My last graph arrays candidates from left to right, along the main dimension (using their factor loadings). This is not a statement about how substantively liberal or conservative anyone is. It is simply the first dimension that emerges from the data. Note that the two winners, Strand and Preston, anchor the “right” of this space. Based on this graph and the preceding one, it really looks like they campaigned as a team. I’d be interested to know if they did, and if so, what that looked like.

So, did the center get squeezed? By the winner metric, yes, at least given these data. By a voter-desertion metric, it is impossible to say. We don’t have access to preference orderings, nor to the data on “bullet voting.” And I am reluctant to talk about a “center” at all. What I see in these data are two opposing coalitions — one defined by Grindberg, then a second by Strand/Preston.

Why Democrats cannot change the rules even though it would be good for them: Presidential edition

The impetus for this post is a recent, casual discussion with a Green Party voter. I suggested that their cause might be well-served by withdrawing Howie Hawkins and instead endorsing Biden. The alternative is to run a spoiler campaign (in appearance or reality).

The result would be, in essence, a fusion candidacy. This would signal willingness to govern — and contest office, which would need to happen in our presidential system — in coalition with Democrats. In turn, the Greens might secure support for the sorts of reforms they are likely to want, e.g., a larger US House, instant runoff voting, you name it. And even if those reforms were not forthcoming, Greens at least would have signaled that they are open to coalition — a fancy way of saying “playing nice.”

The response was as you might expect. The only way that Democrats will come to back reform is by facing threats from spoilers.

The rest of this post focuses on my interlocutor’s theory of reform. As far as Democrats go, some are indeed open to the idea of coalition.

Below is a list of the top ten closet states in the 2016 presidential election, via US News, verbatim. I have added asterisks to those states with divided government, i.e., where Republicans control enough of government to block instant runoff voting. The data on party control are from Ballotpedia.

My post assumes that Republicans are unanimous in their opposition to IRV, based on expectations about the 2020 election. Maybe true; maybe not.

Further, I am not saying that IRV even would matter here. All chatter I’ve seen so far suggests less third-party voting this year than we saw in 2016.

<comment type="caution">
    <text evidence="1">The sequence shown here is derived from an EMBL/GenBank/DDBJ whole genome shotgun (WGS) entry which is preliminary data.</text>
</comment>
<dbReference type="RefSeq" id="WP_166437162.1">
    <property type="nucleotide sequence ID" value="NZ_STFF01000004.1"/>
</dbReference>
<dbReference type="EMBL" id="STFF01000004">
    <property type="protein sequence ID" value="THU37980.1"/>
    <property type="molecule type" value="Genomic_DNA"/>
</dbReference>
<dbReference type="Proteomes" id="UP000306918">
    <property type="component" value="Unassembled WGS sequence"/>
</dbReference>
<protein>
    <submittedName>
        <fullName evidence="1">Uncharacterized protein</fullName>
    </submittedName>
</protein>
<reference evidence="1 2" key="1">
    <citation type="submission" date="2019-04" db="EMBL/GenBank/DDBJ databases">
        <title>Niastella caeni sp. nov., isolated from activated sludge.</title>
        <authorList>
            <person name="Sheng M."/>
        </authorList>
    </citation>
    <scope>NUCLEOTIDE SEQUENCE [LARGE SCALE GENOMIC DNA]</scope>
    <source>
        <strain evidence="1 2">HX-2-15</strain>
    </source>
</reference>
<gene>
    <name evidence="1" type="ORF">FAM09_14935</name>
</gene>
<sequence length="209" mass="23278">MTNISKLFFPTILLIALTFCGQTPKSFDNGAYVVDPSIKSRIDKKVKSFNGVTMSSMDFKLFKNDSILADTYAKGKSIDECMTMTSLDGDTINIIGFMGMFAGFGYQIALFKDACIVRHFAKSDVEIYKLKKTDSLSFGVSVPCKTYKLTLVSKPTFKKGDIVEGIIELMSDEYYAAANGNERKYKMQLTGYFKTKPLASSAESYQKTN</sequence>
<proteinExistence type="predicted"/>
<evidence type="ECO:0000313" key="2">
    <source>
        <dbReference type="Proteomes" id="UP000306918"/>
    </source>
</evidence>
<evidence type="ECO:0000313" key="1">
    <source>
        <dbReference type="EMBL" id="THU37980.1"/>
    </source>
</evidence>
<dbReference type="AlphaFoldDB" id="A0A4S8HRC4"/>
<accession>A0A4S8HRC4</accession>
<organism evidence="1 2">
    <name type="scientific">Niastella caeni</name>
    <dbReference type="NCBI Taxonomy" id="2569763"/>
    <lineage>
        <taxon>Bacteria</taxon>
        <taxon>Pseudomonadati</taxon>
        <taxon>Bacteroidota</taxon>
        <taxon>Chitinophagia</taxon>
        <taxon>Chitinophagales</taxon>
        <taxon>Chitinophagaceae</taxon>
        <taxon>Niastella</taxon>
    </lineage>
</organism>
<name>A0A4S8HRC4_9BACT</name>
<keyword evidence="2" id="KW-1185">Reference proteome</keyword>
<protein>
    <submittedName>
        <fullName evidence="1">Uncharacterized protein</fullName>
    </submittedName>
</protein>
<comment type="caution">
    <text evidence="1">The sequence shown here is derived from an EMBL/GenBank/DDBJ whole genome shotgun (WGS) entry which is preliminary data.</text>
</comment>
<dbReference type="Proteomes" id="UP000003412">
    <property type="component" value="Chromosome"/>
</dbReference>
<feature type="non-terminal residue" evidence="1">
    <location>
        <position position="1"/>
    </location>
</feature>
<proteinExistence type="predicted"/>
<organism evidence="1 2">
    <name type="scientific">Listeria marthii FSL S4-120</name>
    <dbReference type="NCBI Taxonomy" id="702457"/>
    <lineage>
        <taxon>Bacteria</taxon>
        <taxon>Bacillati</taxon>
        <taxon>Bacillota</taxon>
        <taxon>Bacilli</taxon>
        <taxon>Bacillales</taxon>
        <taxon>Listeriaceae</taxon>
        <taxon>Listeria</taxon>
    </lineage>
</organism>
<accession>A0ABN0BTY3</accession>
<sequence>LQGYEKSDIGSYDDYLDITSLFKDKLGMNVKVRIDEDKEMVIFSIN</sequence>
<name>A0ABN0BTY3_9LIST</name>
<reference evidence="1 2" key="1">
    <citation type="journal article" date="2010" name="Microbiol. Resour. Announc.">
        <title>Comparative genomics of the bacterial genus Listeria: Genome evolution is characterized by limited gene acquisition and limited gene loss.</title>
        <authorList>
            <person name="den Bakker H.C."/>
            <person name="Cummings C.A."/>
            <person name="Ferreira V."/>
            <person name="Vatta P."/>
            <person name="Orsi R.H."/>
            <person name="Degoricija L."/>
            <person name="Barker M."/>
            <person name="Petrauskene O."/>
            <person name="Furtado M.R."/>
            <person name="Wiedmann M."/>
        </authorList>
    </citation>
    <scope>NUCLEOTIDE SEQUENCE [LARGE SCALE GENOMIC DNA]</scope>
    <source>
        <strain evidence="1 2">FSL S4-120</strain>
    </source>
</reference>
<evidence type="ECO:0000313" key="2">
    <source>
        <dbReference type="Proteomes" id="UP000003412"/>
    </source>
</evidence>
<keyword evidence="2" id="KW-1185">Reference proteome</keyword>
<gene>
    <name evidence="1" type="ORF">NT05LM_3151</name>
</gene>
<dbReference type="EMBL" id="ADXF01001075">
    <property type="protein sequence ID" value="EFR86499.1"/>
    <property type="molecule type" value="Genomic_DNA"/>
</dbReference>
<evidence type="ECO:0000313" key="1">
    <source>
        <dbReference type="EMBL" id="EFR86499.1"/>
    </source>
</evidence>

A fuller analysis might cover all 50 states, but this is a good start. The smallest margin in this list is 0.3 percentage points (Michigan). The largest margin is 3.9 points (Arizona). Just for argument, let’s say my friend’s theory of reform does not operate at larger victory margins.

Republicans control enough government to block reform in 8 of these 10 states. There are just two Democratic trifectas. One is in Maine, which will use instant runoff this November. The other is in Nevada. I don’t know what is happening in state government there, but Nevadans for Election Reform did try for a ballot measure.

The list

1. Michigan 0.3 percent*

Trump 47.6 percent, Clinton 47.3 percent

Difference: 13,080 votes

2. New Hampshire 0.4 percent*

Clinton 47.6 percent, Trump 47.2 percent

Difference: 2,701 votes

3. Wisconsin 1 percent*

Trump 47.9 percent, Clinton 46.9 percent

Difference: 27,257 votes

4. Pennsylvania 1.2 percent*

Trump 48.8 percent, Clinton 47.6 percent

Difference: 68,236 votes (99 percent reporting)

5. Florida 1.2 percent (R trifecta)

Trump 49 percent, Clinton 47.8 percent

Difference: 114,455 votes

6. Minnesota 1.5 percent*

Clinton 46.4 percent, Trump 44.9 percent

Difference: 44,470 votes

7. Nevada 2.4 percent (D trifecta)

Clinton 47.9 percent, Trump 45.5 percent

Difference: 26,434 votes

8. Maine 2.7 percent (D trifecta)

Clinton 47.9 percent, Trump 45.2 percent

Difference: 19,995 votes

9. North Carolina 3.8 percent*

Trump 49.9 percent, Clinton 46.1 percent

Difference: 177,009 votes

10. Arizona 3.9 percent (R trifecta)

Trump 49.3 percent, Clinton 45.4 percent

Difference: 91,682 votes